Docomo unveils instant translator glasses in Japan

Docomo unveils instant translator glasses in Japan

Summary: In an answer to Google Glass, the telco is developing augmented reality glasses enabled with character recognition technology to translate signs and menus, expected to be ready in time for the 2020 Tokyo Olympics.

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Japanese telco NTT Docomo has unveiled augmented reality glasses that translates a menu in real time, that's set to be ready in time for the 2020 Tokyo Olympics.

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An NTT Docomo engineer demonstrating the glasses. (credit: AFP)

The device overlays the wearer's first language on to unfamiliar text, instantly translating them, according to AFP on Tuesday.  The glasses were introduced at the Combined Exhibition of Advanced Technologies (CEATEC) fair in Japan.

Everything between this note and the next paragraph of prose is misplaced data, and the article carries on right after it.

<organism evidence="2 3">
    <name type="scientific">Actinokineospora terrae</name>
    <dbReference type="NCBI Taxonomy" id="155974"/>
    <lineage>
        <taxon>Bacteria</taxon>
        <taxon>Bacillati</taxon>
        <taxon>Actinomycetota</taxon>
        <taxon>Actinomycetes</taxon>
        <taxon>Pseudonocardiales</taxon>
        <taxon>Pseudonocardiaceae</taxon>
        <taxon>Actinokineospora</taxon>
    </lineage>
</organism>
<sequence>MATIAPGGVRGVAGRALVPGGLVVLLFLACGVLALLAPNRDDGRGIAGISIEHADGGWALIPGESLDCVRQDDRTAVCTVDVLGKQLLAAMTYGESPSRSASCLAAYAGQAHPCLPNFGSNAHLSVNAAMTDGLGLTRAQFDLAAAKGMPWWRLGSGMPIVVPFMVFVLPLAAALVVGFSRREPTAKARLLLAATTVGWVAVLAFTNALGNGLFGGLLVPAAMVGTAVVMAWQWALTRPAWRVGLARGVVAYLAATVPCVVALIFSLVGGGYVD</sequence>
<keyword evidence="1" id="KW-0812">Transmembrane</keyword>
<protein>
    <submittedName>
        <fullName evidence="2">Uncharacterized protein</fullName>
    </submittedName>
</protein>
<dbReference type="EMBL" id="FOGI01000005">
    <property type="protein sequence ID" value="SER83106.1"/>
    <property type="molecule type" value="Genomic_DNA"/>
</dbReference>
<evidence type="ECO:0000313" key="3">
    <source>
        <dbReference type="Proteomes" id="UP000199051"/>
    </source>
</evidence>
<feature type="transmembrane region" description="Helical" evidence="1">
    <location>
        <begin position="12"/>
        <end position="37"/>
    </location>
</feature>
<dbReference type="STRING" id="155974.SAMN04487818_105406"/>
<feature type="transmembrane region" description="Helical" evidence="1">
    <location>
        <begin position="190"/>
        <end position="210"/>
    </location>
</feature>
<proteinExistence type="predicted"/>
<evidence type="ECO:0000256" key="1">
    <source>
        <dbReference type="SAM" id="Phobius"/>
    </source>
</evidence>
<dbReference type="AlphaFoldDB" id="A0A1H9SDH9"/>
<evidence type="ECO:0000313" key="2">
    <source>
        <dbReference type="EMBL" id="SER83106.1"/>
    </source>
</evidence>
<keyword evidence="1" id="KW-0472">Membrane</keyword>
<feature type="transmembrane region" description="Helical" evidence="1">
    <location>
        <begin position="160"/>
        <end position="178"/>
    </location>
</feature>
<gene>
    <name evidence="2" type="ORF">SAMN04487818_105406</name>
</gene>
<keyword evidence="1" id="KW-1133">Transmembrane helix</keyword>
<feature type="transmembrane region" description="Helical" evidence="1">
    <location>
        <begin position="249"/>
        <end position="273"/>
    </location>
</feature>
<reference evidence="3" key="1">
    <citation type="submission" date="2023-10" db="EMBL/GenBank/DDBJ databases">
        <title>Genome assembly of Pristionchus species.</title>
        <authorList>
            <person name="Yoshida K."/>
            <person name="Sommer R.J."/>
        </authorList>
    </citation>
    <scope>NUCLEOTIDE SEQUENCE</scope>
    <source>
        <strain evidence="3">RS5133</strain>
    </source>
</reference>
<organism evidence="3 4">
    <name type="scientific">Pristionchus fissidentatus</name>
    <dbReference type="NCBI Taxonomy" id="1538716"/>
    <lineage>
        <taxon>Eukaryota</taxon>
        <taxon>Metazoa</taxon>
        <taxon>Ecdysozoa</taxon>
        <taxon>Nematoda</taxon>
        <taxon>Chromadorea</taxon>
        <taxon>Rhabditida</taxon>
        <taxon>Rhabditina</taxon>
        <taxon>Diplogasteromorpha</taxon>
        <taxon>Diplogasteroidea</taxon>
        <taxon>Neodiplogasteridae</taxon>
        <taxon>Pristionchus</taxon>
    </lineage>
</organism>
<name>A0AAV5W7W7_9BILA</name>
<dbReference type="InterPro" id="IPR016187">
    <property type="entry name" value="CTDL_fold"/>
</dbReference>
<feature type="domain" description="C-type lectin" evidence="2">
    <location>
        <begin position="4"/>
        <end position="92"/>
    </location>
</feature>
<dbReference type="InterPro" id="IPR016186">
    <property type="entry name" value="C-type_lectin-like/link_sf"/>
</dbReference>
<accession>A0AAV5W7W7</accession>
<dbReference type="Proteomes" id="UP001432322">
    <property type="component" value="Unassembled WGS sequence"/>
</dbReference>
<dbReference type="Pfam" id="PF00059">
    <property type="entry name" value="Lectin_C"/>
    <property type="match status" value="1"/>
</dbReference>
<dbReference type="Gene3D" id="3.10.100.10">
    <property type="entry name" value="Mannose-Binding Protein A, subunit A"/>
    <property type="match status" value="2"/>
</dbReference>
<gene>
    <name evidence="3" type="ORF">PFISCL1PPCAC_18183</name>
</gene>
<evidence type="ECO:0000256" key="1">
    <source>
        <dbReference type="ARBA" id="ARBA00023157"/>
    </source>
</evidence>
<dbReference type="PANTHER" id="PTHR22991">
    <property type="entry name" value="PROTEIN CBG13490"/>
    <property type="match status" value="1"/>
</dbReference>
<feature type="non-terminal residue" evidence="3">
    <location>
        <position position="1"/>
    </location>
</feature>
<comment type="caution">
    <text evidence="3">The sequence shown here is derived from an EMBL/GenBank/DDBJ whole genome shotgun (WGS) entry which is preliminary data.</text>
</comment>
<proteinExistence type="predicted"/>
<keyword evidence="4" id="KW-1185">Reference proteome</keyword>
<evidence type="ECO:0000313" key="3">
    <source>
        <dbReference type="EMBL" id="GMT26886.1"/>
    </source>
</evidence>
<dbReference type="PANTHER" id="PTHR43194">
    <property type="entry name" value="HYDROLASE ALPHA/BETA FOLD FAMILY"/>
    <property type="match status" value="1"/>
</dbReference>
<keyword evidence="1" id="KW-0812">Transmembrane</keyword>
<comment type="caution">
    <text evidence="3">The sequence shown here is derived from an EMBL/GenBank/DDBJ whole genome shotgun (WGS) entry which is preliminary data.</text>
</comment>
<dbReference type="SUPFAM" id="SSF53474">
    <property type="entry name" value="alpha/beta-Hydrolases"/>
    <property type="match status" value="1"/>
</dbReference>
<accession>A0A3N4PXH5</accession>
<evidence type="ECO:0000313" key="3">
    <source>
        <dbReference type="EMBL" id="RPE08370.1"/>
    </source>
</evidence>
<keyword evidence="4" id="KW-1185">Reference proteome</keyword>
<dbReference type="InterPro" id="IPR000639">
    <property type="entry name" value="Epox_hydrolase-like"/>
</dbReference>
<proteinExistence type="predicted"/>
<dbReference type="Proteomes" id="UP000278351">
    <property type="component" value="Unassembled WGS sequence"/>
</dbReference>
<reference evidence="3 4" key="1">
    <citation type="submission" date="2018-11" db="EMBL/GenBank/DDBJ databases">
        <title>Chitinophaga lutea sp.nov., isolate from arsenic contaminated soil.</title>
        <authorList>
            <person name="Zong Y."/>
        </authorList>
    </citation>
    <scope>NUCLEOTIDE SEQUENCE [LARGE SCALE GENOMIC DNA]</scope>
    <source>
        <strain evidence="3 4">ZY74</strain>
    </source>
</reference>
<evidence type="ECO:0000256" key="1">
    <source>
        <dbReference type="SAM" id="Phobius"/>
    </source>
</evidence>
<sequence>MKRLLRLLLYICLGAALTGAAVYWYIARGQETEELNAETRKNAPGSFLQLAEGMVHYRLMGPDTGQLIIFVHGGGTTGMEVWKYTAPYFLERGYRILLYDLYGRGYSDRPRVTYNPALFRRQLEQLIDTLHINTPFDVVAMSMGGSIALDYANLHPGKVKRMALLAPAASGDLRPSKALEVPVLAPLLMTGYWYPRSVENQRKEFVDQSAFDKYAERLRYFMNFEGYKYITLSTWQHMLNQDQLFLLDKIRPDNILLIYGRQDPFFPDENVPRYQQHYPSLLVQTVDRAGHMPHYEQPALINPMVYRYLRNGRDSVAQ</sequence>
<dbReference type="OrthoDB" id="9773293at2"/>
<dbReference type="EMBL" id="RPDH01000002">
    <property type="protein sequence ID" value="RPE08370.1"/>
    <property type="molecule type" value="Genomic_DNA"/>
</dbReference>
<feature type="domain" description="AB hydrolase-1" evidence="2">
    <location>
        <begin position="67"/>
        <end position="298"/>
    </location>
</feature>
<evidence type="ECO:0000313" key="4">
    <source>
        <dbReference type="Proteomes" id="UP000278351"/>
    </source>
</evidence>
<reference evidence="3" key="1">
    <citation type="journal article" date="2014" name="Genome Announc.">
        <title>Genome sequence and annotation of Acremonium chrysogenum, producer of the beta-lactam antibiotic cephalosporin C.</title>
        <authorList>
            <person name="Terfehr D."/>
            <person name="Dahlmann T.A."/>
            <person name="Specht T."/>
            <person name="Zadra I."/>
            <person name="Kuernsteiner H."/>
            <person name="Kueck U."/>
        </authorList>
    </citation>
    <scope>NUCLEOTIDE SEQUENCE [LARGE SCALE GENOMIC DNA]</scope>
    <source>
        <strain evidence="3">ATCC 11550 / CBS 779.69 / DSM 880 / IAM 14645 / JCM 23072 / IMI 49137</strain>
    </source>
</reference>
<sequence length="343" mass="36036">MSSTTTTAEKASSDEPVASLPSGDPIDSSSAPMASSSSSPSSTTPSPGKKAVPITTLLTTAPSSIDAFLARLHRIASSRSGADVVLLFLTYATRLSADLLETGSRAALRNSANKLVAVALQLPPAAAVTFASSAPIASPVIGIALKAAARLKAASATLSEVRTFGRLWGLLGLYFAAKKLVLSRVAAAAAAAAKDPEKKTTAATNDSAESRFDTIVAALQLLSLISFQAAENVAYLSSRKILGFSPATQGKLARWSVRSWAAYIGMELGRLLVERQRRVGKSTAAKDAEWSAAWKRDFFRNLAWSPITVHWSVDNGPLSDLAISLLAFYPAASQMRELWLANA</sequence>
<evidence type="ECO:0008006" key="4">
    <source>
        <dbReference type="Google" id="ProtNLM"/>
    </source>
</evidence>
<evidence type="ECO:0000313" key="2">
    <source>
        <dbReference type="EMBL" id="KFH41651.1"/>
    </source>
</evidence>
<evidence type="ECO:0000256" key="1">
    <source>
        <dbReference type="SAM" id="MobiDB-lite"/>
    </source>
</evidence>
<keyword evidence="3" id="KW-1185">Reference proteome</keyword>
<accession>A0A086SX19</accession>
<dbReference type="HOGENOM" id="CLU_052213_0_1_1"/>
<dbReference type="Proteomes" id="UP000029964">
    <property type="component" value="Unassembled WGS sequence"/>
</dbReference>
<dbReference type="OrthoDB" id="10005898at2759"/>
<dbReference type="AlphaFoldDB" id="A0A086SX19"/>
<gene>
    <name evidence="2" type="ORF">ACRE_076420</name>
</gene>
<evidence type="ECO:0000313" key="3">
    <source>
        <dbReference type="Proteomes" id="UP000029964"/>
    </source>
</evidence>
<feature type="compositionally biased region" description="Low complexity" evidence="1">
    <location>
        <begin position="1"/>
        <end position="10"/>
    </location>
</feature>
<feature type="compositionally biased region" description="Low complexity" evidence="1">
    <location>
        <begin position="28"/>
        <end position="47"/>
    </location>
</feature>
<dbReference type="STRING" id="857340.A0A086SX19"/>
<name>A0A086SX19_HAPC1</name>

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A Japanese menu being translated into English via the glasses. (credit: AFP)

"Character recognition technology enables instant language translation for users travelling abroad and reading restaurant menus and other documents," said Docomo in the report. This will be especially helpful for travelers as foreign language menus are not commonly found in non-tourist areas in Japan.

The glasses can also turn any flat surface into a touchscreen. A finger ring relays positioning information to the device, allowing wearers to "touch" tags or perform an Internet search--a concept similar to that seen in movies such as Minority Report.

Another application involves facial recognition where the user can look up somone's identity, and other details such as job titles, from his or her smartphone directory.

Docomo's unveiling of the device comes more than half a year after the introduction of Google Glass by the Internet giant amid intensifying interest in wearable technology. Google Glass currently translates via voice, but has yet to marry Google Translate to its device.

Topics: Emerging Tech, Hardware, Telcos, Japan

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Loves caption contests, leisurely strolls along supermarket aisles and watching How It's Made. Ryan has covered finance, politics, tech and sports for TV, radio and print. He is also co-author of best seller "Profit from the Panic". Ryan is an editor at ZDNet's Asia/Singapore office.

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